How To Make Self Rising Flour

5 from 230 votes
Learn how to make self rising flour from scratch using three pantry staples, and have it on hand whenever you need it!
Servings: 4 cups
Prep: 1 minute
Total: 1 minute

Ingredients  

Instructions 

  • Combine all your ingredients in a large mixing bowl, and whisk together, until fully combined. Transfer to an airtight container.

Notes

TO STORE: Leftovers can be stored in an airtight container for up to six months. Any longer and it isn’t as fresh. 
TO FREEZE: Do not freeze flour.

Nutrition

Serving: 1cupCalories: 458kcalCarbohydrates: 97gProtein: 13gFat: 1gSodium: 1801mgPotassium: 134mgFiber: 3gCalcium: 371mgIron: 6mgNET CARBS: 94g
Course: Appetizer
Cuisine: American
Author: Arman Liew
Tried this recipe?Give us a shout at @thebigmansworld or tag #thebigmansworld!

Originally published April 2022, updated and republished May 2024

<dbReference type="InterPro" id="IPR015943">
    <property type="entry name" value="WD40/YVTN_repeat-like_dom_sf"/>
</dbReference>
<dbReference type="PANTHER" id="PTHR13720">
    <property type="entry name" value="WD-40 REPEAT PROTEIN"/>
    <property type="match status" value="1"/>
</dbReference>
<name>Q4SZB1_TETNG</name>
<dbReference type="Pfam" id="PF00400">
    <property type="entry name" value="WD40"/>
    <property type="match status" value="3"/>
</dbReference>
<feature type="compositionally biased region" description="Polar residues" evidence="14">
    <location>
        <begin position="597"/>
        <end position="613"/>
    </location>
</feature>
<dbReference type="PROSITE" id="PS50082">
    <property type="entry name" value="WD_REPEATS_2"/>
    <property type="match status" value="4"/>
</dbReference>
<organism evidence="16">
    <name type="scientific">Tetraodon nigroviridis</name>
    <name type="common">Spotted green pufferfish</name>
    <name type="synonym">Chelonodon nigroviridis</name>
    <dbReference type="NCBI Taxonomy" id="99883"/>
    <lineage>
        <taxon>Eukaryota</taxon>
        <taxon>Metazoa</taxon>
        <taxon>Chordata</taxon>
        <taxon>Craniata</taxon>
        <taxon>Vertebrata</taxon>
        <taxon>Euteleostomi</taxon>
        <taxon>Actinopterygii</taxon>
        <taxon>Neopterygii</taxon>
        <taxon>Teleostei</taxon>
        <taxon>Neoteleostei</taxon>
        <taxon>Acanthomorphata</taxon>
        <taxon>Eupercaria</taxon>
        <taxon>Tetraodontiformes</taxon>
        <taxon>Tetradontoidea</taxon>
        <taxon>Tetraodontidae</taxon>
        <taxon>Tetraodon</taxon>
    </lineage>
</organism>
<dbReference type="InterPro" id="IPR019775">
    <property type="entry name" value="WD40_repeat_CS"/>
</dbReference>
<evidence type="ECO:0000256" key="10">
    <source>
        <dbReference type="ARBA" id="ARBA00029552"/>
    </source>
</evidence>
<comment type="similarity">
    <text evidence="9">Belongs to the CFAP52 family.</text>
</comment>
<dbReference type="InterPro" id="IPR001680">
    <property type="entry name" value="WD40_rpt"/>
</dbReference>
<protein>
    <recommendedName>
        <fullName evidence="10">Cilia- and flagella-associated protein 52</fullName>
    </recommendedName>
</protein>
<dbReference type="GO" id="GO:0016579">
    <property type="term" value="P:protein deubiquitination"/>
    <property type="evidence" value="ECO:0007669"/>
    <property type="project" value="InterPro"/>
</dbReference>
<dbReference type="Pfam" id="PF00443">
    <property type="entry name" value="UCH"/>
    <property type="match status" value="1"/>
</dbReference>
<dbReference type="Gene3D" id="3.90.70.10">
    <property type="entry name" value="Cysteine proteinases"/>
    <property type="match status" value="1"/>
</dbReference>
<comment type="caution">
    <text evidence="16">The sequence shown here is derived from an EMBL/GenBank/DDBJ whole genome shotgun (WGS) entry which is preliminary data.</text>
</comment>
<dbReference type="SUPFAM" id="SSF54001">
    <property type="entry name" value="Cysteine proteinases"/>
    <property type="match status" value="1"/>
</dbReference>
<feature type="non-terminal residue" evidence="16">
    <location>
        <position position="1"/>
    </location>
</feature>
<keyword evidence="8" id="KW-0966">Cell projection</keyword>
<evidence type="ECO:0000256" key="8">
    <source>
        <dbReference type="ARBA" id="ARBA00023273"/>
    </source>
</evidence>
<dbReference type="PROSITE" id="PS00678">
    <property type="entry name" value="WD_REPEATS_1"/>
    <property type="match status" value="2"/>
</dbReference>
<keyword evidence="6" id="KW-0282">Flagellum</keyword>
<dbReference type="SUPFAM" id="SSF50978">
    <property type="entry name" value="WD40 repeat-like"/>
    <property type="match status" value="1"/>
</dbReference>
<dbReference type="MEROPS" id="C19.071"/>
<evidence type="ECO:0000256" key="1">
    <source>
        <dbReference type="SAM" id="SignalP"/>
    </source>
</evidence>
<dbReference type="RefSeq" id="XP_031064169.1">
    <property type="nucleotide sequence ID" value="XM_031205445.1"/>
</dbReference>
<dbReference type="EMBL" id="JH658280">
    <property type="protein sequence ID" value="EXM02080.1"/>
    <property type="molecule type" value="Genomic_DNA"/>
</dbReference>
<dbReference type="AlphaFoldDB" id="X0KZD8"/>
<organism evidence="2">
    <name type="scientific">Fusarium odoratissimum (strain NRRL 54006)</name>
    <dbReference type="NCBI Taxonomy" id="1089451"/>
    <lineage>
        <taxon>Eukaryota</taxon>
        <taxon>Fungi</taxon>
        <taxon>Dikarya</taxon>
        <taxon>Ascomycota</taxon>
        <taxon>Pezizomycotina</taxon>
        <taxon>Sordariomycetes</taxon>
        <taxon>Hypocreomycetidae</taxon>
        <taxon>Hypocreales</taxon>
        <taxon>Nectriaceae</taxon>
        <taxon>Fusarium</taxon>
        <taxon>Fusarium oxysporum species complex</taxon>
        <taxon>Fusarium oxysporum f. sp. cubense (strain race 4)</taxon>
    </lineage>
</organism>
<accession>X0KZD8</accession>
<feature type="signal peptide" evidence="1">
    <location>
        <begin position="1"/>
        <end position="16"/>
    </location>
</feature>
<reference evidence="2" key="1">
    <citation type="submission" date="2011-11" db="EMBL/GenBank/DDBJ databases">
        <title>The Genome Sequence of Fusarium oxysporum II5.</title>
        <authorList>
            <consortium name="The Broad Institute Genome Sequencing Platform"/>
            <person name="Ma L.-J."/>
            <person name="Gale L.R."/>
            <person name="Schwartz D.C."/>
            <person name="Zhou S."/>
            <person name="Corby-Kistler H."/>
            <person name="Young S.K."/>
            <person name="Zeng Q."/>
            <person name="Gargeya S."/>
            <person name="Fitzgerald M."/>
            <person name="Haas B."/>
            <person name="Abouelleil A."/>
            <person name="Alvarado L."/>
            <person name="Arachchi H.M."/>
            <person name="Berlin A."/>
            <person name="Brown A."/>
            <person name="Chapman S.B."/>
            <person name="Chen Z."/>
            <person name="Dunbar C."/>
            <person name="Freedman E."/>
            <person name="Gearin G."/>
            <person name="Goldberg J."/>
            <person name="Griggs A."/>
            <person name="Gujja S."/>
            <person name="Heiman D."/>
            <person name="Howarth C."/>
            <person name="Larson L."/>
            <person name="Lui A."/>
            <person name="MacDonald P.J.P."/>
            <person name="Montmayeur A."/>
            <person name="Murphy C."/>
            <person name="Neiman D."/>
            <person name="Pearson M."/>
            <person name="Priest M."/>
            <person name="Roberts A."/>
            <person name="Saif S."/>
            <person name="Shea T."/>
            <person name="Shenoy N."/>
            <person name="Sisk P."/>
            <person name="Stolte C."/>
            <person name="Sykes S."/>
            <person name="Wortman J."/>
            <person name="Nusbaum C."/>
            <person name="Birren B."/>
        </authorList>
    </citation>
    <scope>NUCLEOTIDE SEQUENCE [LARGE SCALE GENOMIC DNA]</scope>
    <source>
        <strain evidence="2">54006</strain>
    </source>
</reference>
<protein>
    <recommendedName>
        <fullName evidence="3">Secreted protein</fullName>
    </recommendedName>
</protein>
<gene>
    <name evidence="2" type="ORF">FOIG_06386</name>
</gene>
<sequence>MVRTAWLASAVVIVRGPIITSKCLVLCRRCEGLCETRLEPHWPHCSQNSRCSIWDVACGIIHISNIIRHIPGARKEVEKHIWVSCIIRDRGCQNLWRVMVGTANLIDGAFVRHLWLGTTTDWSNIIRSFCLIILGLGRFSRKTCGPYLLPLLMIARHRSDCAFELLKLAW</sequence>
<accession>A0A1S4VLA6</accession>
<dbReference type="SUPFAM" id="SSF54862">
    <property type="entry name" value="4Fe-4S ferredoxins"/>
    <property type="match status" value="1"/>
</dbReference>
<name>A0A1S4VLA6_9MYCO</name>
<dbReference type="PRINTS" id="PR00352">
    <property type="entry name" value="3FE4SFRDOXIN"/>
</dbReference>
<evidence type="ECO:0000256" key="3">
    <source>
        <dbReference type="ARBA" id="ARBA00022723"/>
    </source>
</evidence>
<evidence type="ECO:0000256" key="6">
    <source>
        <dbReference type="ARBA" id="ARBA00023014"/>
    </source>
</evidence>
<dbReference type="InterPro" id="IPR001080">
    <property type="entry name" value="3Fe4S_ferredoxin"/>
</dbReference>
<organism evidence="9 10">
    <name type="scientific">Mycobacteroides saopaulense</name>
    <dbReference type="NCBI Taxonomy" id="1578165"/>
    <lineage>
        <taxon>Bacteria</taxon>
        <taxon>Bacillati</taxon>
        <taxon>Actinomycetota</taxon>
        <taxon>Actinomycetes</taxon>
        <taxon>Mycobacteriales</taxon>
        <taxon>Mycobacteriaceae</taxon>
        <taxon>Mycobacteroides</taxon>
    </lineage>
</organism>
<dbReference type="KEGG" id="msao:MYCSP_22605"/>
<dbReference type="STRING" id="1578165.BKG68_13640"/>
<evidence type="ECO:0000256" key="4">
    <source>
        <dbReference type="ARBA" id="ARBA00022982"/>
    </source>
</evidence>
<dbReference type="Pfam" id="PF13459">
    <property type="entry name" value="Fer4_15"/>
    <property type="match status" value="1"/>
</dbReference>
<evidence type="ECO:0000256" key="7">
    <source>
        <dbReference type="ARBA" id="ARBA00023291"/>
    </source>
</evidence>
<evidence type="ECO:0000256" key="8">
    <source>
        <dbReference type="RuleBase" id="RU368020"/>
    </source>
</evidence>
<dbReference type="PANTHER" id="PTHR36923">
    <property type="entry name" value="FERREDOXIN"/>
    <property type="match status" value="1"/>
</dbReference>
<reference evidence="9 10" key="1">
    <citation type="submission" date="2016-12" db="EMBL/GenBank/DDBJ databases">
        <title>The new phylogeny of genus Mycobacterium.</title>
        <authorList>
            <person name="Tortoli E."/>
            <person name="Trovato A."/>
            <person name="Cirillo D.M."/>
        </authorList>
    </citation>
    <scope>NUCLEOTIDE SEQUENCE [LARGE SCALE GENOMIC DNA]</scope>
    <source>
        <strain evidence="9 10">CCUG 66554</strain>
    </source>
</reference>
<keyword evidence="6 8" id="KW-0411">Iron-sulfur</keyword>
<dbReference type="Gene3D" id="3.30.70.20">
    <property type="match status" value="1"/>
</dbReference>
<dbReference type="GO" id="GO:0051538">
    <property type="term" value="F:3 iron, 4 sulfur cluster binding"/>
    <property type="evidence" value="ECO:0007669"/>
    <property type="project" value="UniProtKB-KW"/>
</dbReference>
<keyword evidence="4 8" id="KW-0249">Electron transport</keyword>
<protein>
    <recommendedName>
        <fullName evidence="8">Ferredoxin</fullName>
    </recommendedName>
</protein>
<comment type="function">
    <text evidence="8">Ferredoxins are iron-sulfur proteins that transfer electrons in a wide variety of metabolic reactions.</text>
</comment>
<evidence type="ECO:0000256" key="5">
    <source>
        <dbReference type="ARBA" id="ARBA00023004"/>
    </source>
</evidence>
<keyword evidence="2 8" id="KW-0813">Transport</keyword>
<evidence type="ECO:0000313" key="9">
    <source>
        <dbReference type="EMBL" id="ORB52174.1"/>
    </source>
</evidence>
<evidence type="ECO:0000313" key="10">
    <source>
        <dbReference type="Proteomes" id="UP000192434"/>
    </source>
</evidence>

Arman Liew

I’m a two time cookbook author, photographer, and writer, and passionate about creating easy and healthier recipes. I believe you don’t need to be experienced in the kitchen to make good food using simple ingredients that most importantly, taste delicious.

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Comments

  1. How do you measure all purpose flour in your recipes? Do you spoon to fluff flour , then lightly spoon it into your measuring cup or do you scoop it from the container? I don’t want to over flour when following your recipes. Thank You!

  2. As a rule, for all bread products, I cut down the salt to half or less due to blood pressure issues. For instance, if something calls for a tsp of salt, I’ll usually use 1/4 or 1/3 tsp. How important is the salt for this? Would 1/2 tsp work instead of 2 without changing much?

  3. I make the air fryer bagels using the SR flour but I find them salty. Can the amount of salt be reduced without affecting the “rise”?

  4. Why shouldn’t I should never freeze flour I found that by freezing it I can hold on to it a little longer and the freshness will always be there thank you